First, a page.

The 'breakaway killer' is first Chinese man to cycle Tour de France

Ji Cheng wants to be a role model for Chinese cycling, but so far he's relatively unknown at home, where cycling is not a popular sport.

Laurent Cipriani/AP
China's Cheng Ji, center, the first Chinese rider ever to compete in the Tour de France, sets the pace with his teammates as they lead the pack's chase on the breakaway group during the sixth stage of the Tour de France cycling race over 194 kilometers (120.5 miles) with start in Arras and finish in Reims, France, Thursday, July 10, 2014.

Chalk up another frontier the Chinese have crossed: Ji Cheng is the first man from China to take part in cycling’s premier race, the Tour de France, and already he is making a name for himself.

During the third stage of the race on July 7, Mr. Ji played a key role, doing the lion’s share of the work in leading the pack for long and punishing stretches, pulling it level with a breakaway group and setting up his team’s top sprinter for a stage win in London.

That’s the job he does best. He earned his nickname “the breakaway killer” two years ago during the Vuelta a España and said before this year’s Tour de France began that “I will play the same role” in the race that began last weekend.

It is hard work that offers little glory. Ji is currently 192 in the standings out of 194 riders still in the race, more than half an hour off the pace, and nobody expects him to finish anywhere near the front. In fact Ji says in a video interview posted on the website of his team, the Holland-based Giant-Shimano, that his top priority is just to finish all 21 stages of the race.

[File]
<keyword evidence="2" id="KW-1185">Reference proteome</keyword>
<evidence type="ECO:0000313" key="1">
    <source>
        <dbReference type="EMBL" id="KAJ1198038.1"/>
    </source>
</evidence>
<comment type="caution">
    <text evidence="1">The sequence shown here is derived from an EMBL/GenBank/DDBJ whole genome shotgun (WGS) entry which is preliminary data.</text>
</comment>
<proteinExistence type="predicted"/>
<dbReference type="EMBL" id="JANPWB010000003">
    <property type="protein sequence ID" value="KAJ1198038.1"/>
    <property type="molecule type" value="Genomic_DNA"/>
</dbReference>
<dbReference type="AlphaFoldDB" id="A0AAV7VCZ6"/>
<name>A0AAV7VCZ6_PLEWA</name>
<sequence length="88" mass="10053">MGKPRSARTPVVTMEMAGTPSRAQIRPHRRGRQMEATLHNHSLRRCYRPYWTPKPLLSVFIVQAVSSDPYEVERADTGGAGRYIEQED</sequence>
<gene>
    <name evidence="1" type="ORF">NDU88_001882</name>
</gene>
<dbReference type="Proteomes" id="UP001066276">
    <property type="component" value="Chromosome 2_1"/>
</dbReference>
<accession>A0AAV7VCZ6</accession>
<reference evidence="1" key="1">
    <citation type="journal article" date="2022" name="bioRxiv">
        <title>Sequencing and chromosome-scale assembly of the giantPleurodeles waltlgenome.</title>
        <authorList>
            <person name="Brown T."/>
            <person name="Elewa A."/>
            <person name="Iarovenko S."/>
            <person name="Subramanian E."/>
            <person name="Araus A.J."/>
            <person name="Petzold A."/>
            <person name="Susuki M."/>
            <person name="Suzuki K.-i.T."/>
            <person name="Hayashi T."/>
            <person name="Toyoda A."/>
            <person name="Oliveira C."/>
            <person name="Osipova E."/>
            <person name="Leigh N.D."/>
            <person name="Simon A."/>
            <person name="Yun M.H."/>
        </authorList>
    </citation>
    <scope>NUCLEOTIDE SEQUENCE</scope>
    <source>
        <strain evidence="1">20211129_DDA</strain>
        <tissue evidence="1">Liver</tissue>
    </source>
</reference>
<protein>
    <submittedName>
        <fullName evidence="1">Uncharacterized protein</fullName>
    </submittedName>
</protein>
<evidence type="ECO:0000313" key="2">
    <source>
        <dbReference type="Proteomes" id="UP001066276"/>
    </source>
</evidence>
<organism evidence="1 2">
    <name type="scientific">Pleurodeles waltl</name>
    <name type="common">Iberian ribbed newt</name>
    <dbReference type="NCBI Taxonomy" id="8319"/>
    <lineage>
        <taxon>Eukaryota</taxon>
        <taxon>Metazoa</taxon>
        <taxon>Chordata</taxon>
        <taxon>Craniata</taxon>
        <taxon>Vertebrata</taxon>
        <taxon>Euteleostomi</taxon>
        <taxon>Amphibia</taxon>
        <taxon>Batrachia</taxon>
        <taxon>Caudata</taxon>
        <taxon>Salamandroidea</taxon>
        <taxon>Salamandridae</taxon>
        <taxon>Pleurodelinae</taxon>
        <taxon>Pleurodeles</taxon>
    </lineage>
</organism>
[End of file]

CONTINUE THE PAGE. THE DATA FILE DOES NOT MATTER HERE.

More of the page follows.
His task is different. “I will control the speed of the peloton [the main group of riders in a bicycle race], then in the second half of the race catch up with any breakaways and get them back,” he explains in the interview.

He and his teammates have done that to perfection on the flat stages that opened this year’s tour; they have laid the groundwork for Giant-Shimano sprinter Marcel Kittel to win three of the first four stages, an achievement unmatched since 1909.

Not that Ji’s success has met with much applause back home. Road cycling is not a popular sport in China, where riding a bicycle suggests mainly that you are not rich enough to drive a car, and the Chinese sports pages are full of the soccer World Cup, not the Tour de France.

Indeed, Ji is almost unknown here. On Weibo, the Chinese equivalent of Twitter, he has only 14,256 followers, while female tennis star Li Na has more than 23 million.

But Ji, who has lived and trained in Holland for the past six years, has ambitions to change that. “I’d like to be a role model for Chinese cycling,” he said before the race began. “I can tell people from my personal experience that you can fulfill your dream…of participating in the Tour de France so long as you…make unremitting efforts.” 

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